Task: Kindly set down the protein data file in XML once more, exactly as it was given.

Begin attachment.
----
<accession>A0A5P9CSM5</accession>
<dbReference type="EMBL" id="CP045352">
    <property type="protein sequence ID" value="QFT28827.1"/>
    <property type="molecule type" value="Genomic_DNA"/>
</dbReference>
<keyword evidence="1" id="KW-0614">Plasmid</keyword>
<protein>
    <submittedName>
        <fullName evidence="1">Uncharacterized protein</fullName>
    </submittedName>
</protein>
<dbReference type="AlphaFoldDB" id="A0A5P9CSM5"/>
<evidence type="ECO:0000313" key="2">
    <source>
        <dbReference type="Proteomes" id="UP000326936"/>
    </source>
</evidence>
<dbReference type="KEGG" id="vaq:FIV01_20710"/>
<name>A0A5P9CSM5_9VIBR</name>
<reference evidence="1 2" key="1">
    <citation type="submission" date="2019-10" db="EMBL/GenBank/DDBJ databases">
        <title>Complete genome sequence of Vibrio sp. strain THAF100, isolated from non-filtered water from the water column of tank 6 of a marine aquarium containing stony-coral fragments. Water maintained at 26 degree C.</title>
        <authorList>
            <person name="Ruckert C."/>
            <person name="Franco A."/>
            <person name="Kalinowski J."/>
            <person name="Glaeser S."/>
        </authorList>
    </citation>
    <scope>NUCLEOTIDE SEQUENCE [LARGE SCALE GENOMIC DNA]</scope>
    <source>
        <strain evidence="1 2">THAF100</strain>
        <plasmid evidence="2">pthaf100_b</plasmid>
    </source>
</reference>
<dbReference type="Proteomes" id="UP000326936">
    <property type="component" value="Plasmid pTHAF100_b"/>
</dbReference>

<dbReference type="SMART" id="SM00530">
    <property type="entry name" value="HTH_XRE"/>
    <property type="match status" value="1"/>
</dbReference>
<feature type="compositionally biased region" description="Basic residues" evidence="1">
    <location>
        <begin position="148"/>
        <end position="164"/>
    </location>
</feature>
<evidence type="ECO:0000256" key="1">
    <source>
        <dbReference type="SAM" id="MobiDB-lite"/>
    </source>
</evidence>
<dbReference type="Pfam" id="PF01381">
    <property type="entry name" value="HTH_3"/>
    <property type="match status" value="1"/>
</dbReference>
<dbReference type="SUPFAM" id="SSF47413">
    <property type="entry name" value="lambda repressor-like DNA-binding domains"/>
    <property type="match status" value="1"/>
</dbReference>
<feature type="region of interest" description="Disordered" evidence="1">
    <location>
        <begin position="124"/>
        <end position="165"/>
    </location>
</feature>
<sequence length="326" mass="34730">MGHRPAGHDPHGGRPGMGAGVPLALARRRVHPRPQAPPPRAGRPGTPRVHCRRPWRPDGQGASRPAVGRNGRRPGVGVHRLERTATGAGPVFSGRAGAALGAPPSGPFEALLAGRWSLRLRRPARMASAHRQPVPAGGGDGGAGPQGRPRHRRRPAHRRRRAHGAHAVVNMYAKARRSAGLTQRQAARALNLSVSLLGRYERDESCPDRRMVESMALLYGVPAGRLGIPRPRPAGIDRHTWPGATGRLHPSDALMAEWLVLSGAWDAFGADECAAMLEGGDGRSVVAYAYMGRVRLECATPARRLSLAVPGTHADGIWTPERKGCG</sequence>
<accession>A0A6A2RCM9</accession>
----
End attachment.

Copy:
<accession>A0A5P9CSM5</accession>
<dbReference type="EMBL" id="CP045352">
    <property type="protein sequence ID" value="QFT28827.1"/>
    <property type="molecule type" value="Genomic_DNA"/>
</dbReference>
<keyword evidence="1" id="KW-0614">Plasmid</keyword>
<protein>
    <submittedName>
        <fullName evidence="1">Uncharacterized protein</fullName>
    </submittedName>
</protein>
<dbReference type="AlphaFoldDB" id="A0A5P9CSM5"/>
<evidence type="ECO:0000313" key="2">
    <source>
        <dbReference type="Proteomes" id="UP000326936"/>
    </source>
</evidence>
<dbReference type="KEGG" id="vaq:FIV01_20710"/>
<name>A0A5P9CSM5_9VIBR</name>
<reference evidence="1 2" key="1">
    <citation type="submission" date="2019-10" db="EMBL/GenBank/DDBJ databases">
        <title>Complete genome sequence of Vibrio sp. strain THAF100, isolated from non-filtered water from the water column of tank 6 of a marine aquarium containing stony-coral fragments. Water maintained at 26 degree C.</title>
        <authorList>
            <person name="Ruckert C."/>
            <person name="Franco A."/>
            <person name="Kalinowski J."/>
            <person name="Glaeser S."/>
        </authorList>
    </citation>
    <scope>NUCLEOTIDE SEQUENCE [LARGE SCALE GENOMIC DNA]</scope>
    <source>
        <strain evidence="1 2">THAF100</strain>
        <plasmid evidence="2">pthaf100_b</plasmid>
    </source>
</reference>
<dbReference type="Proteomes" id="UP000326936">
    <property type="component" value="Plasmid pTHAF100_b"/>
</dbReference>

<dbReference type="SMART" id="SM00530">
    <property type="entry name" value="HTH_XRE"/>
    <property type="match status" value="1"/>
</dbReference>
<feature type="compositionally biased region" description="Basic residues" evidence="1">
    <location>
        <begin position="148"/>
        <end position="164"/>
    </location>
</feature>
<evidence type="ECO:0000256" key="1">
    <source>
        <dbReference type="SAM" id="MobiDB-lite"/>
    </source>
</evidence>
<dbReference type="Pfam" id="PF01381">
    <property type="entry name" value="HTH_3"/>
    <property type="match status" value="1"/>
</dbReference>
<dbReference type="SUPFAM" id="SSF47413">
    <property type="entry name" value="lambda repressor-like DNA-binding domains"/>
    <property type="match status" value="1"/>
</dbReference>
<feature type="region of interest" description="Disordered" evidence="1">
    <location>
        <begin position="124"/>
        <end position="165"/>
    </location>
</feature>
<sequence length="326" mass="34730">MGHRPAGHDPHGGRPGMGAGVPLALARRRVHPRPQAPPPRAGRPGTPRVHCRRPWRPDGQGASRPAVGRNGRRPGVGVHRLERTATGAGPVFSGRAGAALGAPPSGPFEALLAGRWSLRLRRPARMASAHRQPVPAGGGDGGAGPQGRPRHRRRPAHRRRRAHGAHAVVNMYAKARRSAGLTQRQAARALNLSVSLLGRYERDESCPDRRMVESMALLYGVPAGRLGIPRPRPAGIDRHTWPGATGRLHPSDALMAEWLVLSGAWDAFGADECAAMLEGGDGRSVVAYAYMGRVRLECATPARRLSLAVPGTHADGIWTPERKGCG</sequence>
<accession>A0A6A2RCM9</accession>